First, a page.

When I was a wee lad, there were 30 of us to a class. Now the norm is closer to 20, and in the state system, there is one support person for every 3 teachers. Don't ask me what the support people do - maybe they teach special classes to the special kids that the special teachers are unable to teach properly.

Take these easy to digest numbers.

When I was at school, with a class size of 30 and no support staff, you would require 10 teachers to stuff knowledge into the heads of 300 ignorant, befuddled, spotty youth (that was us).

In the time since I was at school, the development of the microchip has spawned generations of labour saving devices. Whilst it might have taken 100 man-hours to build an XA Falcon when I was leaving school, it probably takes 30 to build the current Falcon. Human operated plug-type switchboards will still in operation when I was getting hard-ons in maths. Seen any of them in use lately?

For that same group of 300 spotty little ferals, we would now require up to 15 teachers, and those 15 teachers would be supported by a further 5 support staff - making a total of 20 teaching staff.

Are kids being taught astrophysics in Grade 3 these days? I think not. I helped Junior with his maths homework this year, and it is not beyond me yet. Here are some examples of the sums that he was completely unable to do a week ago, and he can now do thanks to my tutoring:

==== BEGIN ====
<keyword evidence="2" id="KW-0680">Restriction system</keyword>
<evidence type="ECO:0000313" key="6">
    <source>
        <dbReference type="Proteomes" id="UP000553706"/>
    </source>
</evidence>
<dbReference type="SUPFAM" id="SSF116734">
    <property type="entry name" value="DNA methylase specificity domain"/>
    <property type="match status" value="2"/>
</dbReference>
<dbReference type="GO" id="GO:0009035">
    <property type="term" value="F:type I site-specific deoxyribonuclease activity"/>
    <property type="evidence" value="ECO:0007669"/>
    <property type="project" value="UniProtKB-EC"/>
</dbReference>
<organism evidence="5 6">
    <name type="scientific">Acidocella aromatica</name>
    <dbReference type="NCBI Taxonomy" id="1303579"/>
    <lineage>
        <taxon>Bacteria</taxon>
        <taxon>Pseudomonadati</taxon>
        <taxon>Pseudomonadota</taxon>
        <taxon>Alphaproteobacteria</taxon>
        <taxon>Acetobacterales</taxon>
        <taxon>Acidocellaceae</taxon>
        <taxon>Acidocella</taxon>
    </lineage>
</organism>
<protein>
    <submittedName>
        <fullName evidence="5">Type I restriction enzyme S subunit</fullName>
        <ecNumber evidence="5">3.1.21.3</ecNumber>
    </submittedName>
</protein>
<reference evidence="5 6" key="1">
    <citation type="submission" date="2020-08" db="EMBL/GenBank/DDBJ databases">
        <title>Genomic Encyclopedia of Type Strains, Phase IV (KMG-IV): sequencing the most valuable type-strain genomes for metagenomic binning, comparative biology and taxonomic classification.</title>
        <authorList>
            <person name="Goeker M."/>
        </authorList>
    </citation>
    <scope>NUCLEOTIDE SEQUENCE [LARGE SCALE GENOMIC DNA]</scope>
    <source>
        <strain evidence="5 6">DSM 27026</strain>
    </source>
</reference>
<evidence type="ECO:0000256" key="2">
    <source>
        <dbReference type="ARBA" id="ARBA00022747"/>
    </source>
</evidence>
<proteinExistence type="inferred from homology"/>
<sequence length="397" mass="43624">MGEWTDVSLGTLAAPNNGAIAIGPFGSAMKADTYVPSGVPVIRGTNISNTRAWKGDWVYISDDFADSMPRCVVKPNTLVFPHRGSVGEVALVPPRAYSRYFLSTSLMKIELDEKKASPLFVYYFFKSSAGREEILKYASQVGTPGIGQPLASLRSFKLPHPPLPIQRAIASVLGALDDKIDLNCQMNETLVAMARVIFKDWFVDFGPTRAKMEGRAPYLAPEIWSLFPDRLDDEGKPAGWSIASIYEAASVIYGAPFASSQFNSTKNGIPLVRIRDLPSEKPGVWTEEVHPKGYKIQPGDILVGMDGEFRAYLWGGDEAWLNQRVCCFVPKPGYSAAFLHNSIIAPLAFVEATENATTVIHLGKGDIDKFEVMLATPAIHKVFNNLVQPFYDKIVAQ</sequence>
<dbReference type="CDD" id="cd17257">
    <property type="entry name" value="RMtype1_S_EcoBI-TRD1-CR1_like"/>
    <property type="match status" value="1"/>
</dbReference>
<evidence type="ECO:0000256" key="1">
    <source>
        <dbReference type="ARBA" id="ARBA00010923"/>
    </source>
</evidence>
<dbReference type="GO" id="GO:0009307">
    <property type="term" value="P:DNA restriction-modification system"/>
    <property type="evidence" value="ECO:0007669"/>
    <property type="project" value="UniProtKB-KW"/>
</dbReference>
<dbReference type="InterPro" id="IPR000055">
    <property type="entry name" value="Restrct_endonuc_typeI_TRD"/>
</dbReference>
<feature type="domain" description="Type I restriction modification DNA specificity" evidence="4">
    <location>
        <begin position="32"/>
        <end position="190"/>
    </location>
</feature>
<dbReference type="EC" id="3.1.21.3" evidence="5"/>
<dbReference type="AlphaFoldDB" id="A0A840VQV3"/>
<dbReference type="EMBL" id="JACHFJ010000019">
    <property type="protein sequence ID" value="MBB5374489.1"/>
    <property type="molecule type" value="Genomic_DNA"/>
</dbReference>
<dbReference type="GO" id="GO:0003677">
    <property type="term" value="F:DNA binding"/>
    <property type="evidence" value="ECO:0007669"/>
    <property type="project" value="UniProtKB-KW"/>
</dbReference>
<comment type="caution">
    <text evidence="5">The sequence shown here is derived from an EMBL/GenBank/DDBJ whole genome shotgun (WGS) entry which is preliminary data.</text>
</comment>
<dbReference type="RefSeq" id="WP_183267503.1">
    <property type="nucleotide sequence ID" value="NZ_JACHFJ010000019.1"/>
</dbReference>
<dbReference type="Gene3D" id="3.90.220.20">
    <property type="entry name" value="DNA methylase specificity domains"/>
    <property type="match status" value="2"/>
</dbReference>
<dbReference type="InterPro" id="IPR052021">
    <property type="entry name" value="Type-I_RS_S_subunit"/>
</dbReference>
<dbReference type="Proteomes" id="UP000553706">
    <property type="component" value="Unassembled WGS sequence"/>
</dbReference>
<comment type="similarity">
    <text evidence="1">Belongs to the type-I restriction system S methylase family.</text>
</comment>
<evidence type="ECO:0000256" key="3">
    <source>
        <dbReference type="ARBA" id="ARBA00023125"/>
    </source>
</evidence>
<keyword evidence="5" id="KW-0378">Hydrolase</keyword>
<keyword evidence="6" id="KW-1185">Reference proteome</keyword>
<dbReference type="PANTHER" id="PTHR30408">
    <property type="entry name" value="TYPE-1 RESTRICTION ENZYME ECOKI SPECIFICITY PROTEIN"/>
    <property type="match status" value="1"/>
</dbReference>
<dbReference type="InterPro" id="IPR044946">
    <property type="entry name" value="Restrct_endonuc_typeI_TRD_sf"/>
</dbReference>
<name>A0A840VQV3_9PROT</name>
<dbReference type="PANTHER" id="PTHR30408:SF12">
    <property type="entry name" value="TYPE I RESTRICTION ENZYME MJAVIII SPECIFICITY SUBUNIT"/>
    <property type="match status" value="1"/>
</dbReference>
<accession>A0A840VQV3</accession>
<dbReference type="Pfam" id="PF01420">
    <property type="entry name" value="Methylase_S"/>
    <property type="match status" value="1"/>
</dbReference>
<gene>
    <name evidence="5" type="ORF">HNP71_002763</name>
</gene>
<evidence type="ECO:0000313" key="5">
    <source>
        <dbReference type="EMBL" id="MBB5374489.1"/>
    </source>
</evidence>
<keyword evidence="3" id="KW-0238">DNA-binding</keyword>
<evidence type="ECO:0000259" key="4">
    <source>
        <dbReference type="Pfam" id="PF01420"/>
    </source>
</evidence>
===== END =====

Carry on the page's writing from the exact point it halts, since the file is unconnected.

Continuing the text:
• -5x-3x-4
  • 14-3x6
  • -5+2x-7+8
Are children stupider than they were 20 years ago? Has the modern diet rendered them thicker than two short planks? Has an overload of TV shrunk their brains to the size of golfballs?

Have they introduced some really far-out subjects into the curriculum? I'm not talking about golf and windsurfing - are they now teaching Latin for instance? Dad did Latin at school, and he always said it was a right bastard of a subject.

I think the answer to most of these questions is "no". The coursework does not appear to be tougher. The students are not stupider. There are some whacky subjects that you can do, but not many kids are studying them.

If that is the case, why then do we need more teachers when we have fewer students?

I can only surmise that the teachers have gotten thicker since I was having dusters thrown at my head for failing to concentrate in maths.

Oops, I think that is the wrong answer. The teaching establishment would have us think that more teachers will produce better results for Master Johnny Thickchild. More teachers equals better grades.

Well, I trawled through reams and reams and reams of statistics about this on the Department's website, and I couldn't see any evidence of that. None. OK, there might have been a tiny improvement here and there, but you have to ask this question: